Using the eBird Basic Dataset (EBD)
The eBird Basic Dataset (EBD) is in broad use by researchers, conservation practitioners, students, and educators around the world. This openly available dataset is attractive because it provides location-specific information for millions of bird occurrences, and these data can be applied in myriad ways to better understand bird occurrence and abundance. This dataset presents eBird data in its most basic form, and includes all the relevant information associated with each observation, including the metadata on the sampling event—in other words, exactly how the data were collected in the field by the observer. This information is critical for filtering out data that may not be appropriate for a given use, and allows the analyst to determine how similar, or different, records are in the downloaded dataset. Care should be taken when preparing eBird data for analysis or use in any decision-making process. In almost all cases some filtering of the data is required to get a dataset ready for analysis; this filtering would take the form of either exclusion of some records from use, or correcting for biases in the process of analysing the data. Understanding several caveats around eBird data use is required, and we feel that there are 6 questions that need to be answered by anyone when they use these data:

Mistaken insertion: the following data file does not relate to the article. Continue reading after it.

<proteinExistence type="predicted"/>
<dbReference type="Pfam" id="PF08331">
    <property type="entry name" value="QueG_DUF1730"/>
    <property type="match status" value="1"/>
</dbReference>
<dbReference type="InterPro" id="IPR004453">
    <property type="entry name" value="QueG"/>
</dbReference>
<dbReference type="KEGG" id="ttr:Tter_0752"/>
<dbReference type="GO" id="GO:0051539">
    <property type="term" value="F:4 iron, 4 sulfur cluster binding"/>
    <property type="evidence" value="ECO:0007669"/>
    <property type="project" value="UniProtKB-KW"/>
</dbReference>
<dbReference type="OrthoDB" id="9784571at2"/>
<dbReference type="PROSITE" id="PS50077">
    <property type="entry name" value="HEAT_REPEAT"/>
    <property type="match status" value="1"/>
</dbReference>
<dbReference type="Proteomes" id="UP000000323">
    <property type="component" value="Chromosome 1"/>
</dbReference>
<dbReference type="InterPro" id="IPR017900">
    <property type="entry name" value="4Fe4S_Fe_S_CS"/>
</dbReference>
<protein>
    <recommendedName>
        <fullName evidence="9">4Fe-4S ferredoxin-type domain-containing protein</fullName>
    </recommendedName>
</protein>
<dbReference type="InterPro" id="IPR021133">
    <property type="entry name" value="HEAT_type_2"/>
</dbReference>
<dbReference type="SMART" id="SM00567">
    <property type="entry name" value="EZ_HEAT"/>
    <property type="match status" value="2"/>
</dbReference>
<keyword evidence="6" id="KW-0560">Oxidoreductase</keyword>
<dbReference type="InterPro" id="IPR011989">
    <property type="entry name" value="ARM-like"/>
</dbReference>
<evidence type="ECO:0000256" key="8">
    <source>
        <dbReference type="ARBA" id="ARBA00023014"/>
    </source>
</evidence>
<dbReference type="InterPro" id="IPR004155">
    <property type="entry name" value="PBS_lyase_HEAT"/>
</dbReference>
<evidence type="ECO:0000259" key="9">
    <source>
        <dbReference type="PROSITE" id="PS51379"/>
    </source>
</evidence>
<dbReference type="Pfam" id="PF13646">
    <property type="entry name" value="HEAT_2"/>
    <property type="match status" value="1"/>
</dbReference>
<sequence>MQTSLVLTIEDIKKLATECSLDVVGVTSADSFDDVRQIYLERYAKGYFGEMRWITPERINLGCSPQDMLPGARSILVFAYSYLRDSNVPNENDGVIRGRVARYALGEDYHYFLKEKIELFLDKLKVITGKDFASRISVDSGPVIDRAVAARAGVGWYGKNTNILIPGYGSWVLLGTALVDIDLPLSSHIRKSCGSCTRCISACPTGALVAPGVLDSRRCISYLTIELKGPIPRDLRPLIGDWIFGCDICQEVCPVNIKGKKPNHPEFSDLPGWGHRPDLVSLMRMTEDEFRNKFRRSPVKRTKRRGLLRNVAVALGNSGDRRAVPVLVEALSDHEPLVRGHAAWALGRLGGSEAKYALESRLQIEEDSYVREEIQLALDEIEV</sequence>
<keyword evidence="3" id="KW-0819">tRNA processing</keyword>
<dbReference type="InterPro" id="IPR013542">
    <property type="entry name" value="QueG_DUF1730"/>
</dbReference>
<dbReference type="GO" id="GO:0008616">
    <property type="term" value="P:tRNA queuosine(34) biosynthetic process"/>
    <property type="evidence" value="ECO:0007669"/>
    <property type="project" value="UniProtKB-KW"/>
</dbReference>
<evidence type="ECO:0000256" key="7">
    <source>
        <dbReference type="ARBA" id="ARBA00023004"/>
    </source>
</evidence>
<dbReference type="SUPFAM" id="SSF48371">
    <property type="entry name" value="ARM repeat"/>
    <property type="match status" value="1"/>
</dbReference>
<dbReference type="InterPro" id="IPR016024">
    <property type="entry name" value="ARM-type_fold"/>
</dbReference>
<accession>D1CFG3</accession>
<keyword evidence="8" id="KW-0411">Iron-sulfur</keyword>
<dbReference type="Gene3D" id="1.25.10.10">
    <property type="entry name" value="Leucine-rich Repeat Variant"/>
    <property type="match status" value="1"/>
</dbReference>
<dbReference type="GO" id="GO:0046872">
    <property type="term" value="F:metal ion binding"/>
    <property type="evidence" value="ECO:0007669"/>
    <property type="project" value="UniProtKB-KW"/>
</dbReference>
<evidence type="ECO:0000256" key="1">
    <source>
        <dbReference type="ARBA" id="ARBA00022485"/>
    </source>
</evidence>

- Do I need to include information on “zero observations”?
- What is the appropriate way for me to handle duplicate or near-duplicate observations in “shared checklists”?
- How do I deal with variation in temporal precision of observations?
- How do I deal with variation in spatial precision of observations?
- Which count types (‘protocols’) contain the data that I want to use?
- What version of the data am I using?
Anyone using eBird data should answer these questions for themselves prior to working with the data. When describing how the data were analysed, for example for a technical report or peer-reviewed paper, the description of methods should always include the answers to these questions and justifications for the decisions that were made.
Click on a question to see a page containing associated information.